“Since the law change in 2021, the number of people killed during pursuits has dropped by 73%.”
The finding of the report certainly makes House Bill 1054 sound like a resounding success – but at least one Democratic lawmaker is calling bullshit.
In an email obtained by unDivided, State Rep. Alicia Rule (D-Blaine) informed some of her fellow lawmakers, including Senator Dhingra, that she commissioned an independent review to check the validity of Morris’ findings.
Her email, sent on Sunday, reflects deep in-party division about whether HB 1054 has improved public safety.
“As we re-engage in the conversation about police pursuits, you may have heard recent discussion that included claims about ‘the data’ that has been published. With some thoughtful concern about this myself, I started to ask more questions,” Rep. Rule wrote in an email to several dozen lawmakers who are involved in debate over the pursuit law. “Using data to inform our decision-making process is important to me and I am sure it is for you as well. Frankly, many of the claims that have been made about what this ‘data’ said sounded compelling and concerning to me upon first look. I’ve seen many of our colleagues make public statements that appear to rely exclusively on this same data, so I decided to inquire with an independent source as to whether or not the data we’ve been hearing about can be relied upon.”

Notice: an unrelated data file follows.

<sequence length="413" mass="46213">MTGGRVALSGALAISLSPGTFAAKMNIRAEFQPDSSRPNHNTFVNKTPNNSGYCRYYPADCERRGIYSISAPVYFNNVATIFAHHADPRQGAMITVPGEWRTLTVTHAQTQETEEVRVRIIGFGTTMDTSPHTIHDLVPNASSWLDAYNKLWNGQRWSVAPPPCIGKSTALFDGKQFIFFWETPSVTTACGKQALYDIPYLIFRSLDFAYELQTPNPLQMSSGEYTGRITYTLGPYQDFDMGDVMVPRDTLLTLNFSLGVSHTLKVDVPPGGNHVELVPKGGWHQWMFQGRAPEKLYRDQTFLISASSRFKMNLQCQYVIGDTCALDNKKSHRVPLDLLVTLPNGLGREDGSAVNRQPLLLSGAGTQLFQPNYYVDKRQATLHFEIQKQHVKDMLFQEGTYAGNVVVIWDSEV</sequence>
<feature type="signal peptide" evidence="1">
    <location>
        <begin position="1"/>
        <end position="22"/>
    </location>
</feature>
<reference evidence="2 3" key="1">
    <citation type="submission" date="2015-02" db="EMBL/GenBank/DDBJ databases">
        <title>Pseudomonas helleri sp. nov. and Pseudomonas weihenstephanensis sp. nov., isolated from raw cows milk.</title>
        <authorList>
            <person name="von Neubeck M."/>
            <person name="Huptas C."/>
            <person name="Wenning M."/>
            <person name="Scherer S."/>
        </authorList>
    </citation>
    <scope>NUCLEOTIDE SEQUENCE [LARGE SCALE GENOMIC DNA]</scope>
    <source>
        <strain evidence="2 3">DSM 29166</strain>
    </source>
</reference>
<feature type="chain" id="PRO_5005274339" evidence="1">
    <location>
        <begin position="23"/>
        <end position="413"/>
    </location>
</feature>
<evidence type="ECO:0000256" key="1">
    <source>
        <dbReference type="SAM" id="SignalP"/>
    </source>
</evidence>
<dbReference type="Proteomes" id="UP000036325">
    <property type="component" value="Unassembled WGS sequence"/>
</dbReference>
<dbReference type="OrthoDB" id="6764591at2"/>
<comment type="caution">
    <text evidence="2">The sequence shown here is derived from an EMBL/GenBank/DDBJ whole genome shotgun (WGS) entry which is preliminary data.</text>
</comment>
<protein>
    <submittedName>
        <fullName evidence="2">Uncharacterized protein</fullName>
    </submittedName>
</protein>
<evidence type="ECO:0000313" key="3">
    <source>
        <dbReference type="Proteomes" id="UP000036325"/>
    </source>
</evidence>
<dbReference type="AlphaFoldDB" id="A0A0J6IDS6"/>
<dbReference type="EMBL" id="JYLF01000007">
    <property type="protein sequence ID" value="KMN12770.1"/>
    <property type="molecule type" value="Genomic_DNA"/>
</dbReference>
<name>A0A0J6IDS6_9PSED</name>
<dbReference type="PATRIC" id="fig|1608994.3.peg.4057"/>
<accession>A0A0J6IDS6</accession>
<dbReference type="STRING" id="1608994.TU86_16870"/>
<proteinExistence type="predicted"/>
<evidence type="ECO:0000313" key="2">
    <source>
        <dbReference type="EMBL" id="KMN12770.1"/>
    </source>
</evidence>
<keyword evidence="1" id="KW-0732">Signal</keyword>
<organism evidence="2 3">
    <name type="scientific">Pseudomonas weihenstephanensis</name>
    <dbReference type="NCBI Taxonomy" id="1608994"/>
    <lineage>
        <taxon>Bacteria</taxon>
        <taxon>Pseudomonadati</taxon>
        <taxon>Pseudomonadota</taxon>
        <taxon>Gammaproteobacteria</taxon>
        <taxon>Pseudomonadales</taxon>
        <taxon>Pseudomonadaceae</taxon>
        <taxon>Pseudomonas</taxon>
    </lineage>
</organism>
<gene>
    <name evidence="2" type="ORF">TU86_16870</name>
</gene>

Rule went on to provide a two-page review written by Professor Matthew J. Hickman, chair of the Department of Criminal Justice, Criminology & Forensics at Seattle University. Hickman has an extensive history in statistical research related to law enforcement, having previously worked as a statistician at the Bureau of Justice Statistics.